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Hyde Park, Woodlawn, South Shore

South Side Residents Plan North Side Beach Takeover After Police Block Access To Parking Lots On South Lakefront

After observing differences in parking policies at Chicago beaches, West Pullman resident Tanisha Peeples is organizing South Siders for a day of relaxation and advocacy at Edgewater's Foster Beach.

The view facing south toward the parking lot at 63rd Street Beach.
Maxwell Evans/Block Club Chicago
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SOUTH SHORE — South Side residents are planning to “take over” Edgewater’s Foster Beach Aug. 3 in protest of parking restrictions limiting access to public facilities.

The event’s organizer, West Pullman resident Tanesha Peeples, said this summer has brought to her attention some stark differences in the way parking is handled at Chicago’s beaches.

At 3:30 p.m. one day in June, she asked officers standing watch in the Margaret T. Burroughs Beach lot near 31st Street why no one was being allowed to park there even though the beach closed at 11 p.m. She said she was told the officers were just obeying orders from their commander.

Peeples noticed the same situation in July at 63rd Street Beach, about three hours before the beach closed. She asked officers about the restrictions and was given the same story.

Curious about her findings, Peeples said she took a drive north up Lake Shore Drive to run an unscientific experiment. She visited North Avenue Beach and Montrose Beach and didn’t notice the same restrictions.

“I’ve been at the beach and seen gridlock when the parking wasn’t regulated. I understand that perspective,” Peeples said. “But if that’s the case, regulate all the beaches.”

Access to the parking lot is denied when the lot reaches capacity, and is allowed again as spaces become available, Chicago Police Department spokesperson Sgt. Rocco Alioto said in a statement.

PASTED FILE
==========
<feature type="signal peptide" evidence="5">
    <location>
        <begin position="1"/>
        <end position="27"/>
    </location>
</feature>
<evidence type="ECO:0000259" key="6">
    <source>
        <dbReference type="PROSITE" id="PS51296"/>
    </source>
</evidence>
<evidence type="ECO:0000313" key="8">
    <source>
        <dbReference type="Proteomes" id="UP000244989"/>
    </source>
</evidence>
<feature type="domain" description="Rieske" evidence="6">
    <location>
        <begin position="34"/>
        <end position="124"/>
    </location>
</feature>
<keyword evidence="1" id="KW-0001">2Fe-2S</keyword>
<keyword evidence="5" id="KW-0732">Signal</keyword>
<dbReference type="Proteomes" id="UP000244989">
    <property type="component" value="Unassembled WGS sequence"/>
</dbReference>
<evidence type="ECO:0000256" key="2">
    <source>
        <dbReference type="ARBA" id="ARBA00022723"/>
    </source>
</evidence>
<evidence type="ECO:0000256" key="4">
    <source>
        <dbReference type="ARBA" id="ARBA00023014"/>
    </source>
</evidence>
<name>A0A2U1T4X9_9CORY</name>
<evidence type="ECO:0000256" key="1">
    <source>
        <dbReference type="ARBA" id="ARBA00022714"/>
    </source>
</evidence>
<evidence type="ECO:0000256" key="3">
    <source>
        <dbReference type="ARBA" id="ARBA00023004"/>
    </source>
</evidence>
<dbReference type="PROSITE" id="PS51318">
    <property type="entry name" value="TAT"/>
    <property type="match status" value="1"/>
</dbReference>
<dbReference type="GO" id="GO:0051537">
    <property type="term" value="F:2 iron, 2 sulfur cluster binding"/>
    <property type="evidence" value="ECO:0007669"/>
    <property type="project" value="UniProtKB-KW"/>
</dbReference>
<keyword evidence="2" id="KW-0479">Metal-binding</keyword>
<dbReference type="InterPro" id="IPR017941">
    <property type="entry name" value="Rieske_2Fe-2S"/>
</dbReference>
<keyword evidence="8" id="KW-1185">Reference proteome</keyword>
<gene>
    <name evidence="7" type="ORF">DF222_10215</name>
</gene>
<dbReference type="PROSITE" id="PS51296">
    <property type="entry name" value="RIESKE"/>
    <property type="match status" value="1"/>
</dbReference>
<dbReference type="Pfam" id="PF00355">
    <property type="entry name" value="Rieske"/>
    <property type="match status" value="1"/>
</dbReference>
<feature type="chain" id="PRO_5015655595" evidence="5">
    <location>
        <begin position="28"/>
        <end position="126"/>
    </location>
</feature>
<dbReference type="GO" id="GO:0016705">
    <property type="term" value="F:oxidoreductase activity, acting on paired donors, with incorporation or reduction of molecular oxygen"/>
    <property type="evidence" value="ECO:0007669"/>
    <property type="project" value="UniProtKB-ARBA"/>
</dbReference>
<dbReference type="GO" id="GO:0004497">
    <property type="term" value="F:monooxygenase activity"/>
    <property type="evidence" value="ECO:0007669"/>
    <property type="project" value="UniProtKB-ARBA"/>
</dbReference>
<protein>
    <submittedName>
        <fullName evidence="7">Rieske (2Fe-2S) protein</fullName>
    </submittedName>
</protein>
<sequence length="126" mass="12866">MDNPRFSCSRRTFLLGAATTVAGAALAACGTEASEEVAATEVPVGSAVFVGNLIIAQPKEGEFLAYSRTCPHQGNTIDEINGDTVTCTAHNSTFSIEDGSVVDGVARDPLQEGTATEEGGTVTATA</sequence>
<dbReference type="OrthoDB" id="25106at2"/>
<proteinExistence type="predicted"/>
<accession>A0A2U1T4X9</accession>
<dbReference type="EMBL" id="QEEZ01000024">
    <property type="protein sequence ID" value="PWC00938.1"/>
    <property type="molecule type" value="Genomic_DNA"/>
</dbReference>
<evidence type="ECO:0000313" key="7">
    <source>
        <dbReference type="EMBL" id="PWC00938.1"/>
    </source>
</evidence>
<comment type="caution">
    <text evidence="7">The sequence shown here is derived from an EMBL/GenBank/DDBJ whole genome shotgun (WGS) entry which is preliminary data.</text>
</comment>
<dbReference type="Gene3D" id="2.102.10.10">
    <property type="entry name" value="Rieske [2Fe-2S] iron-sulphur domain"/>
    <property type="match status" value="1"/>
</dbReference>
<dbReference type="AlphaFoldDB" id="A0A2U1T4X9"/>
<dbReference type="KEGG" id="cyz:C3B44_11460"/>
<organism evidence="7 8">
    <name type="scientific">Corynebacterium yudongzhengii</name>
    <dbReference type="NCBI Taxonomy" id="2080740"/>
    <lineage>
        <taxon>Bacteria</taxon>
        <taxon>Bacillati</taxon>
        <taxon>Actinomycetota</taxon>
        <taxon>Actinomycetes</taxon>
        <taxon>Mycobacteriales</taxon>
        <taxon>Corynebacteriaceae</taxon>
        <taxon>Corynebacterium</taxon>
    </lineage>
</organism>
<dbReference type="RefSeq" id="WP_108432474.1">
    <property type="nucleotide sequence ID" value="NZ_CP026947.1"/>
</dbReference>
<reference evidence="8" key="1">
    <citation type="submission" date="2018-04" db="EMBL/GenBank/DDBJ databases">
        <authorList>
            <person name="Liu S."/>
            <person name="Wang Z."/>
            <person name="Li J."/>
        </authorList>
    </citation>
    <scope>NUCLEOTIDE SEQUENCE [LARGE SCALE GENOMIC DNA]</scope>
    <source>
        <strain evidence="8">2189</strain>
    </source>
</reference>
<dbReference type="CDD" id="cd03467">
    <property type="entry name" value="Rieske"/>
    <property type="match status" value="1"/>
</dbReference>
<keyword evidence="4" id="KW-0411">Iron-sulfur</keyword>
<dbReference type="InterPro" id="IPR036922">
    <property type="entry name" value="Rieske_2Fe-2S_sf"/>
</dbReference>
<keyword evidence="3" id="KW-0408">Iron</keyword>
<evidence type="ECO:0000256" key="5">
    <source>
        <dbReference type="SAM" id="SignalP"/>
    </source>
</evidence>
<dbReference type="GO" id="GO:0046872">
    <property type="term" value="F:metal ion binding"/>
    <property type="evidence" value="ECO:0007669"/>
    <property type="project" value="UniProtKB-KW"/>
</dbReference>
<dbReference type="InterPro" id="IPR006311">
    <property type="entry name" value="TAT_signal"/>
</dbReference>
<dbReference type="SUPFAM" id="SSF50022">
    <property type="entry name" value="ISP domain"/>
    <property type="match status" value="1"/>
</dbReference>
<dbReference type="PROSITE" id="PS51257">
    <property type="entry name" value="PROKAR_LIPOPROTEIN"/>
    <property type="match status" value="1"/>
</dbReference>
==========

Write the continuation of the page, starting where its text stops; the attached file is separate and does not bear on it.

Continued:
Peeples said she called the department’s 3rd District station after her 63rd Street Beach visit, and was told her parking access was limited so emergency vehicles could enter the lot.

She understands the officers need to take precautions, and the South Side has “kind of a track record for violent incidents,” she said. But Peeples worries there are “underlying reasons” officers won’t discuss about their focus on South Side beaches.

“I don’t want to make this a racial, black-versus-white thing,” she said. “But in reality, that’s what it is in a segregated city — this is about police relations with the black community.”

It’s a fine line between emergency preparedness and over-policing, Peeples said, and she isn’t sure where this issue falls.

“I understand that incidents of violence happen, but it shouldn’t be something the entire community has to suffer from,” Peeples said. “Drama can happen anywhere.”

The Facebook event she organized in response has garnered more than 100 interested residents.

There will be face-painting and music, but the meetup “isn’t just a kick-it session,” Peeples said. She’s putting in work to pull some lasting benefit out of the afternoon.

A GoFundMe to raise $1,000 for a school supply giveaway the day of the takeover has seen more than $400 donated as of July 23.

So far, Peeples has heard no negative feedback from North Siders about her plans — not that she’s heard any at all, outside of her friends who live there, she said.

With positive programming and a relaxed atmosphere, the takeover is “not to be messy or convene a large party,” Peeples said. “I want us to know we have access, we have power, we have a voice and the city needs to acknowledge that.”

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